Jenny Durkan, the U.S. Attorney for Western Washington, announced her resignation Wednesday, saying she felt the time was right to go.
Durkan spent five years as the region’s top law enforcement official, which she said was longer than she’d planned.
Wednesday she said she will take time to find the right “next challenge.” One issue she said she might stay involved in is cybercrime, which she calls the biggest threat facing the United States. Durkan said she may continue to be part of the public policy dialogue on that issue.
Locally, Durkan is probably best known for her work on police reform. Her office and the Department of Justice’s civil rights division investigated the Seattle Police Department in 2011 and found a pattern of excessive use of force by officers. In 2012 she helped negotiate a consent decree that placed SPD under federal oversight.
She said concerns are simmering in many communities like the ones that led to riots last month in Ferguson, MO.
“I don’t think Seattle is anywhere close to being a Ferguson,” Durkan said, “but I think at the outset of our investigation we saw here in Seattle a series of events that led to deep concerns among many communities. Those concerns had to be addressed.”
The DOJ findings are still contested by many officers, including a group who have filed a federal lawsuit to require changes to the new use of force policy.
Durkan said the policy is open to revision, but she disputes the criticism that the new policy places officers at risk or results in less police enforcement.
“There’s no conflict between constitutional policing and effective policing,” she said. “So far we haven’t seen any information that shows that any of the concerns people might have are true. If they are true, we want to know it and we want to fix it.”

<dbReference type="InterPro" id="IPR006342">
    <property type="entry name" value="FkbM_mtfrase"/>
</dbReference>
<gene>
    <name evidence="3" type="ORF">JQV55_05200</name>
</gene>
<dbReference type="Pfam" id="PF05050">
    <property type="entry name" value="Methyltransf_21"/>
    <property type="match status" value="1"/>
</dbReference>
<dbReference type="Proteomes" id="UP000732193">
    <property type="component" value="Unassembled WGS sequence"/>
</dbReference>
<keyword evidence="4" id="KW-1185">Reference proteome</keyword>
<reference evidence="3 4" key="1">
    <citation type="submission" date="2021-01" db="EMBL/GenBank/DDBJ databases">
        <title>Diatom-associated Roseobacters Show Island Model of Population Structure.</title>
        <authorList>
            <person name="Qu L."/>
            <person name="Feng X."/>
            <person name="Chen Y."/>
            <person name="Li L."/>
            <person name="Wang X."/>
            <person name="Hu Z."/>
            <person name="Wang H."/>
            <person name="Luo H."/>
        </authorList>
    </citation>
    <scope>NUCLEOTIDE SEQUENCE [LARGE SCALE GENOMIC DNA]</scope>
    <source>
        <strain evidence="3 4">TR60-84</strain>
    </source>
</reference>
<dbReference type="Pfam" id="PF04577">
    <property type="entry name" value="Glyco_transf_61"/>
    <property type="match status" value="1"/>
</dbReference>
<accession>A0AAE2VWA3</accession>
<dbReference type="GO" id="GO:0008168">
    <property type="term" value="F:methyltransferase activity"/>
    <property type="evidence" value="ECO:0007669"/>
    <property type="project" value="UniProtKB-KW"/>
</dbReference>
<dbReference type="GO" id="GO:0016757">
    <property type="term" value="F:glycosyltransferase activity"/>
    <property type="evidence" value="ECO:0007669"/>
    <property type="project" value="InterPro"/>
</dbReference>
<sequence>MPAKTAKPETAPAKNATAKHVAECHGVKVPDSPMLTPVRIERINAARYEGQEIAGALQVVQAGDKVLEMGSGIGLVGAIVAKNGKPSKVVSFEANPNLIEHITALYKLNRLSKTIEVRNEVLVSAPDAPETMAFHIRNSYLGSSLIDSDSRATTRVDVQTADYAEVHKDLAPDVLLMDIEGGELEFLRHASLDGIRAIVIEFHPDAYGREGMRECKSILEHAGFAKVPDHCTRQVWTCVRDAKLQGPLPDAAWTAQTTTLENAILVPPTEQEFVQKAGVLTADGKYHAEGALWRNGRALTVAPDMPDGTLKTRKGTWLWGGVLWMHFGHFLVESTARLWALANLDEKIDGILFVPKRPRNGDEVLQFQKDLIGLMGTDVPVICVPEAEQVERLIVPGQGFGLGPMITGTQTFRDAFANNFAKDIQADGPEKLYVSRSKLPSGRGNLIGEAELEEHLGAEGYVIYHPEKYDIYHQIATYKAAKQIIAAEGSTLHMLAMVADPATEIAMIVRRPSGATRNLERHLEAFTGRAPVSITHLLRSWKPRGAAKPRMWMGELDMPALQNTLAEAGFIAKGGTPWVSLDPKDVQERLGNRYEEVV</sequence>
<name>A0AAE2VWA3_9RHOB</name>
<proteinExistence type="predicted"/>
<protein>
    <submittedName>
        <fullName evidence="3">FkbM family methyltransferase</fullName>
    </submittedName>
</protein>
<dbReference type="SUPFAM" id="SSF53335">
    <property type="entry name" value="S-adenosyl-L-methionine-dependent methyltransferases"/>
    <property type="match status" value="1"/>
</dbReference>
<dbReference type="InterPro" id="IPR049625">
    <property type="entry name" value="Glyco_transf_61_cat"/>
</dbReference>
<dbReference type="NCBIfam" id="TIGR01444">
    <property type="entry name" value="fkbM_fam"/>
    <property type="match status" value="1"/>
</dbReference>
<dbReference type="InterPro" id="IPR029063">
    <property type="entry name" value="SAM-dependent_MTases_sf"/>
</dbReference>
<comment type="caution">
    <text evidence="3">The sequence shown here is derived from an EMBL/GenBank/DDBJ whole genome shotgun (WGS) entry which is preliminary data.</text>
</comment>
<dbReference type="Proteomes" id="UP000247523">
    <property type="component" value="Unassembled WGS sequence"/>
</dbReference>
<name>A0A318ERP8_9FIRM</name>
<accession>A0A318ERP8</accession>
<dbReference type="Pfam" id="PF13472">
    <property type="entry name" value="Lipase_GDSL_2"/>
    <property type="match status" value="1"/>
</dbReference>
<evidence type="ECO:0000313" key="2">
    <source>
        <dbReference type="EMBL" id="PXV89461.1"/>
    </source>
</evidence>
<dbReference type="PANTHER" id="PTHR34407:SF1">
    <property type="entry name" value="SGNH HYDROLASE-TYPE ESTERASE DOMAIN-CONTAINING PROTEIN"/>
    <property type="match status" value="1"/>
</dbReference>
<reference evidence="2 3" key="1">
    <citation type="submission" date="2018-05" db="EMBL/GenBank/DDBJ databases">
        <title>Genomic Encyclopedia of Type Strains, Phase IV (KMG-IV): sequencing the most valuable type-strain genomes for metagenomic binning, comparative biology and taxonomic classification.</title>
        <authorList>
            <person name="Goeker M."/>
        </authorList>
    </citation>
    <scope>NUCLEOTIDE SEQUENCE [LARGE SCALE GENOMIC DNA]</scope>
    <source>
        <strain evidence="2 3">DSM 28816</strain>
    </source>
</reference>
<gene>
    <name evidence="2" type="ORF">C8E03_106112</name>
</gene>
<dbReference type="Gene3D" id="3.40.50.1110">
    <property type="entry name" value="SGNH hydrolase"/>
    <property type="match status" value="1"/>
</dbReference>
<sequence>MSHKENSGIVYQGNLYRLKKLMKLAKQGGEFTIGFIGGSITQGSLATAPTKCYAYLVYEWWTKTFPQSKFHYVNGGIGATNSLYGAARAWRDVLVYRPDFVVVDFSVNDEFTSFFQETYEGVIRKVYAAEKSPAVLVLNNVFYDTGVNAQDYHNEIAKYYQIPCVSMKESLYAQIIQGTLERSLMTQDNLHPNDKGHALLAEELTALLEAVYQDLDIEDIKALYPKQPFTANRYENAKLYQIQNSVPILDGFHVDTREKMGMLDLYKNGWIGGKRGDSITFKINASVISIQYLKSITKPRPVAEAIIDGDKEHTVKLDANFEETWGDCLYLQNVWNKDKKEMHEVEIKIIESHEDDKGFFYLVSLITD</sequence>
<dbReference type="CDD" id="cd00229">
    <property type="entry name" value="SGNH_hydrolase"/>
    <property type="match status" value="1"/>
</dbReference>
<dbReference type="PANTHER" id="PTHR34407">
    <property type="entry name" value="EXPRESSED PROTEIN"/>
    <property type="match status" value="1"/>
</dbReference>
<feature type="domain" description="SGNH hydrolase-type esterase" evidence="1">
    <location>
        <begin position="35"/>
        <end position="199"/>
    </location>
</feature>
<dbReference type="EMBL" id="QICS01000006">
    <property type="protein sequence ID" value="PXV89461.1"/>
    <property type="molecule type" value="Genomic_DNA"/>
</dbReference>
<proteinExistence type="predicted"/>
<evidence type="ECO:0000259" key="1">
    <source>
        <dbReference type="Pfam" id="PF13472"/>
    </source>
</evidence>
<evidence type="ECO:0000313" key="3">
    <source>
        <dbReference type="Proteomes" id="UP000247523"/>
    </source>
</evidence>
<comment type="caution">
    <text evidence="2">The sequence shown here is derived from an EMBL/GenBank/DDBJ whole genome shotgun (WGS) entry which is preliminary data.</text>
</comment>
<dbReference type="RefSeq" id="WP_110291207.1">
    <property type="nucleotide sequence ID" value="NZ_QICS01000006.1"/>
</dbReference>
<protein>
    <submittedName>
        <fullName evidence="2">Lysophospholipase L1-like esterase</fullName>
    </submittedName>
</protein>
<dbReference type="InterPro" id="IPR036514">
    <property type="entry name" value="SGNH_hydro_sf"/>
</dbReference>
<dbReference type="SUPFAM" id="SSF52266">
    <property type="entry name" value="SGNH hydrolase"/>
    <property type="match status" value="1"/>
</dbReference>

Durkan said now the building blocks for police reform are in place and it’s up to SPD Chief Kathleen O’Toole and elected officials to implement it.
Durkan is also also proud of her office’s work on white-collar crime, forfeitures , drug trafficking and civil rights.
She is believed to be the first openly gay U.S. Attorney, but she says a lot has changed in five years. “I believe it’s correct that I was the first presidential appointment – openly gay presidential appointment – in the Department of Justice, not just as U.S. Attorney. There have been a number since me and it is so old news that it’s really refreshing.”
As she departs, Durkan said she’s concerned about the prevalence of heroin and methamphetamine. And she reiterated that Washington’s medical marijuana business is untenable under both state and federal laws.
Durkan's resignation is effective at the end of September. Annette Hayes, the First Assistant U.S. Attorney in Durkan's office, is expected to oversee the office until the White House appoints a replacement.